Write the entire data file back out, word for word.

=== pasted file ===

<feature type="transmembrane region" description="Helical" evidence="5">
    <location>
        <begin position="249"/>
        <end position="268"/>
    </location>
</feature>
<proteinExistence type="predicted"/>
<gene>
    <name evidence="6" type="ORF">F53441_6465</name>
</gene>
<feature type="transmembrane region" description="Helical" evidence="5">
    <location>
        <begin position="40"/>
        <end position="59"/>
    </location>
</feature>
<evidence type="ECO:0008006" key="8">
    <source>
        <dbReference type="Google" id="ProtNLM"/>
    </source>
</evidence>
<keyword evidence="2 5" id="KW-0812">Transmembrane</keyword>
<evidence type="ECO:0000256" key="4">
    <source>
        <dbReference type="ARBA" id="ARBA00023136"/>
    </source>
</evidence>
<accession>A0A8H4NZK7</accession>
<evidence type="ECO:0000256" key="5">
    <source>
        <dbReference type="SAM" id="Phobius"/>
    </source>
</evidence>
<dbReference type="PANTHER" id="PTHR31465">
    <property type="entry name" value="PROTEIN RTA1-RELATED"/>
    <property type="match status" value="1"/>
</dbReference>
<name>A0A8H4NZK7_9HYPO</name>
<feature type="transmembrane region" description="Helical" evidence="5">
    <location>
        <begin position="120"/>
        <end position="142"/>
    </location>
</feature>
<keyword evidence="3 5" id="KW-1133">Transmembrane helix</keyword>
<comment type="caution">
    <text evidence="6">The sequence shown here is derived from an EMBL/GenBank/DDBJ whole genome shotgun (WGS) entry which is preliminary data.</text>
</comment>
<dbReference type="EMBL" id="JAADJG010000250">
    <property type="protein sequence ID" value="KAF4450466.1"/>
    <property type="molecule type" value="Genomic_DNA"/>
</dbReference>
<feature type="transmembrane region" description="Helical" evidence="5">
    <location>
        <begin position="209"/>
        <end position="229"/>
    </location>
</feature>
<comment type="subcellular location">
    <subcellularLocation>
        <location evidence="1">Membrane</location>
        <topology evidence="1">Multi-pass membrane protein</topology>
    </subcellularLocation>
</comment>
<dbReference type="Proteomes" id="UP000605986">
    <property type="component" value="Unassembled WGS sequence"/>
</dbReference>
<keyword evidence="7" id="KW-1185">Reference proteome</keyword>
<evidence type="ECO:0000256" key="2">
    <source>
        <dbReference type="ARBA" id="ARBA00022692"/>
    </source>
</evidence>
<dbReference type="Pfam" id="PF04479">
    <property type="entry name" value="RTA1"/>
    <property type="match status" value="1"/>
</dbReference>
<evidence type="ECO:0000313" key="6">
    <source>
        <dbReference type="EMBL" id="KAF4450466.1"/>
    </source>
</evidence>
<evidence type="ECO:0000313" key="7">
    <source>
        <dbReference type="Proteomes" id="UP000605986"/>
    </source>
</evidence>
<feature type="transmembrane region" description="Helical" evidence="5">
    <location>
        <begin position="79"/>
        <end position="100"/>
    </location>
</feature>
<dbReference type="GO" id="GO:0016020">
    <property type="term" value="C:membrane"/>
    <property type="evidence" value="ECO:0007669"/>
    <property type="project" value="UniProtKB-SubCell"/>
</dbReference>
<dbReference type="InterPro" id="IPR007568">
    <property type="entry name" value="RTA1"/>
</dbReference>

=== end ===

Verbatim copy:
<feature type="transmembrane region" description="Helical" evidence="5">
    <location>
        <begin position="249"/>
        <end position="268"/>
    </location>
</feature>
<proteinExistence type="predicted"/>
<gene>
    <name evidence="6" type="ORF">F53441_6465</name>
</gene>
<feature type="transmembrane region" description="Helical" evidence="5">
    <location>
        <begin position="40"/>
        <end position="59"/>
    </location>
</feature>
<evidence type="ECO:0008006" key="8">
    <source>
        <dbReference type="Google" id="ProtNLM"/>
    </source>
</evidence>
<keyword evidence="2 5" id="KW-0812">Transmembrane</keyword>
<evidence type="ECO:0000256" key="4">
    <source>
        <dbReference type="ARBA" id="ARBA00023136"/>
    </source>
</evidence>
<accession>A0A8H4NZK7</accession>
<evidence type="ECO:0000256" key="5">
    <source>
        <dbReference type="SAM" id="Phobius"/>
    </source>
</evidence>
<dbReference type="PANTHER" id="PTHR31465">
    <property type="entry name" value="PROTEIN RTA1-RELATED"/>
    <property type="match status" value="1"/>
</dbReference>
<name>A0A8H4NZK7_9HYPO</name>
<feature type="transmembrane region" description="Helical" evidence="5">
    <location>
        <begin position="120"/>
        <end position="142"/>
    </location>
</feature>
<keyword evidence="3 5" id="KW-1133">Transmembrane helix</keyword>
<comment type="caution">
    <text evidence="6">The sequence shown here is derived from an EMBL/GenBank/DDBJ whole genome shotgun (WGS) entry which is preliminary data.</text>
</comment>
<dbReference type="EMBL" id="JAADJG010000250">
    <property type="protein sequence ID" value="KAF4450466.1"/>
    <property type="molecule type" value="Genomic_DNA"/>
</dbReference>
<feature type="transmembrane region" description="Helical" evidence="5">
    <location>
        <begin position="209"/>
        <end position="229"/>
    </location>
</feature>
<comment type="subcellular location">
    <subcellularLocation>
        <location evidence="1">Membrane</location>
        <topology evidence="1">Multi-pass membrane protein</topology>
    </subcellularLocation>
</comment>
<dbReference type="Proteomes" id="UP000605986">
    <property type="component" value="Unassembled WGS sequence"/>
</dbReference>
<keyword evidence="7" id="KW-1185">Reference proteome</keyword>
<evidence type="ECO:0000256" key="2">
    <source>
        <dbReference type="ARBA" id="ARBA00022692"/>
    </source>
</evidence>
<dbReference type="Pfam" id="PF04479">
    <property type="entry name" value="RTA1"/>
    <property type="match status" value="1"/>
</dbReference>
<evidence type="ECO:0000313" key="6">
    <source>
        <dbReference type="EMBL" id="KAF4450466.1"/>
    </source>
</evidence>
<evidence type="ECO:0000313" key="7">
    <source>
        <dbReference type="Proteomes" id="UP000605986"/>
    </source>
</evidence>
<feature type="transmembrane region" description="Helical" evidence="5">
    <location>
        <begin position="79"/>
        <end position="100"/>
    </location>
</feature>
<dbReference type="GO" id="GO:0016020">
    <property type="term" value="C:membrane"/>
    <property type="evidence" value="ECO:0007669"/>
    <property type="project" value="UniProtKB-SubCell"/>
</dbReference>
<dbReference type="InterPro" id="IPR007568">
    <property type="entry name" value="RTA1"/>
</dbReference>